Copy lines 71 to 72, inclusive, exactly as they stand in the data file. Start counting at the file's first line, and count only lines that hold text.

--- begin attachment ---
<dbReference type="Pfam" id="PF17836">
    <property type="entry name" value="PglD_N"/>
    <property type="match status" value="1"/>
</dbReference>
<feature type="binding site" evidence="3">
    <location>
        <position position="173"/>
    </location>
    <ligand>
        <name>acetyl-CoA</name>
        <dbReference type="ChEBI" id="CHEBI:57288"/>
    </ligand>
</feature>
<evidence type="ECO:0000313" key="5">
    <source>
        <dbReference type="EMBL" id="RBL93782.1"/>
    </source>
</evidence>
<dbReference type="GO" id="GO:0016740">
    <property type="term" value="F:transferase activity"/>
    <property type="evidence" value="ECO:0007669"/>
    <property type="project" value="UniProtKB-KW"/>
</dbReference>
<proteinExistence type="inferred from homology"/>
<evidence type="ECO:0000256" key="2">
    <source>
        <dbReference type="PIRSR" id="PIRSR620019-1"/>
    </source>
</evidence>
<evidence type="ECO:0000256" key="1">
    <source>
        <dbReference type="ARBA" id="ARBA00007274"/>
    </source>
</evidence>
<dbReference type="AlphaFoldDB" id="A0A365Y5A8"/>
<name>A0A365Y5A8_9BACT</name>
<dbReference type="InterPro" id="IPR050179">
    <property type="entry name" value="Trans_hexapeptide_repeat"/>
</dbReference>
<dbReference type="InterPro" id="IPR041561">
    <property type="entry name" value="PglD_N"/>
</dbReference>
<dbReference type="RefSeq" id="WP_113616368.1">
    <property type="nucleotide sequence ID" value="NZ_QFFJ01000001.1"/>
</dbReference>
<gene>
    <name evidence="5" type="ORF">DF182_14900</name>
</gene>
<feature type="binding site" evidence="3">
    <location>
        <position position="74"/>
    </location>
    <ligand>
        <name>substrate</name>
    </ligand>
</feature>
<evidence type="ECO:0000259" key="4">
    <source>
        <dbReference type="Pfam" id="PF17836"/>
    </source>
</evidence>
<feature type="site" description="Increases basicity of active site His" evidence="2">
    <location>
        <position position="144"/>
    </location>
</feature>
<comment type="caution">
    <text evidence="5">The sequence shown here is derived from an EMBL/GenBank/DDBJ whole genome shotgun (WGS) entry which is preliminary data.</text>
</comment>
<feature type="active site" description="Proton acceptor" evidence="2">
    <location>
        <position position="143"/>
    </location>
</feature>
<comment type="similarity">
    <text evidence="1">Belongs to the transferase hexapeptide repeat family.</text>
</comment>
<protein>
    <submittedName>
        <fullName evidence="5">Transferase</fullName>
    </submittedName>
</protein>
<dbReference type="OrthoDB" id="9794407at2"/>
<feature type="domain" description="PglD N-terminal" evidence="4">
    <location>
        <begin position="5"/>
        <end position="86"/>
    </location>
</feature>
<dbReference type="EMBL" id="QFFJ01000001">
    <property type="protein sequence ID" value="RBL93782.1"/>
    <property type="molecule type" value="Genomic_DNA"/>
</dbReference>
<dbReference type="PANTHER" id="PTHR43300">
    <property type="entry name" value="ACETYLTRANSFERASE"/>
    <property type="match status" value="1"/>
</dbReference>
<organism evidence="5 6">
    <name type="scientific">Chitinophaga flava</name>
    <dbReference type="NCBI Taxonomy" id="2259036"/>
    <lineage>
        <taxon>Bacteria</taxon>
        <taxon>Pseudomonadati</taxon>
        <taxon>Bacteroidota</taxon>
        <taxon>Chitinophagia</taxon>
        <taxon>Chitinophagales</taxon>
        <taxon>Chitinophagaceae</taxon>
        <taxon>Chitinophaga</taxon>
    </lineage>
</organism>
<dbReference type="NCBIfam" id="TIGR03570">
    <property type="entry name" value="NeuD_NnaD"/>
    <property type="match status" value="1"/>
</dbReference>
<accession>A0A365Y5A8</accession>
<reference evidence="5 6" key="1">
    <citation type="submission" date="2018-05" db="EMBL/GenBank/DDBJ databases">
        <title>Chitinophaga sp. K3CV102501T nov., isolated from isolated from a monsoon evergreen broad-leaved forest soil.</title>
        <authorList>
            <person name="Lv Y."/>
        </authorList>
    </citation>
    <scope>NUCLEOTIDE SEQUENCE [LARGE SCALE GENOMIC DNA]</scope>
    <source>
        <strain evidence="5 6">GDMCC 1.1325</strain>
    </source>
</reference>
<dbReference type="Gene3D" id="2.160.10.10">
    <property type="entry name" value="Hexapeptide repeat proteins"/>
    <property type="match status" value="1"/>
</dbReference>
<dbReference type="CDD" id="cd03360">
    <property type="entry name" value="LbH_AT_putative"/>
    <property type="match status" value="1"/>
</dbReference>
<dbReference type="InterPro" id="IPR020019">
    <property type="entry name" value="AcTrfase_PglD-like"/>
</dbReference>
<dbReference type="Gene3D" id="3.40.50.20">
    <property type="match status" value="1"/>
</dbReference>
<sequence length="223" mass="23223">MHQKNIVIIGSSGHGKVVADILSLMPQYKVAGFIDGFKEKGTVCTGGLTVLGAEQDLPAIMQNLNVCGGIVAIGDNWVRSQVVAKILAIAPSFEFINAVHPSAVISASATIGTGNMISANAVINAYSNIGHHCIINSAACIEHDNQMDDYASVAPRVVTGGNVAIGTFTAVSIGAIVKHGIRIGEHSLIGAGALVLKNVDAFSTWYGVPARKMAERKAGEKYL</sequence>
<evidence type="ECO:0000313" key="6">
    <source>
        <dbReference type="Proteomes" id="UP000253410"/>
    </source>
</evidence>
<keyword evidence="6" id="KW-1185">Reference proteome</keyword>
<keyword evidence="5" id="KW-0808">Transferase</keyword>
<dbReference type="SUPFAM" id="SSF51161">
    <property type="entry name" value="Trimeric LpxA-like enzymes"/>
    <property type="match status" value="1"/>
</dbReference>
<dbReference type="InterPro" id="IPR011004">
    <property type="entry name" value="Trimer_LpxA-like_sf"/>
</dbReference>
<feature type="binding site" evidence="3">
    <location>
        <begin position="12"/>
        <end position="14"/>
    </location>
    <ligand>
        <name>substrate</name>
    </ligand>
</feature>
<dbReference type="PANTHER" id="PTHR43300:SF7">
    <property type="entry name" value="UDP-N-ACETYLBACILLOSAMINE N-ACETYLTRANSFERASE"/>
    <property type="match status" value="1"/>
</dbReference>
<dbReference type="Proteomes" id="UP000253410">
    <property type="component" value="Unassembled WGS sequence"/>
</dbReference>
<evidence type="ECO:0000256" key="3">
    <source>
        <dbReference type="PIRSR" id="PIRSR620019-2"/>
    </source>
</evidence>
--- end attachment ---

    <location>
        <position position="143"/>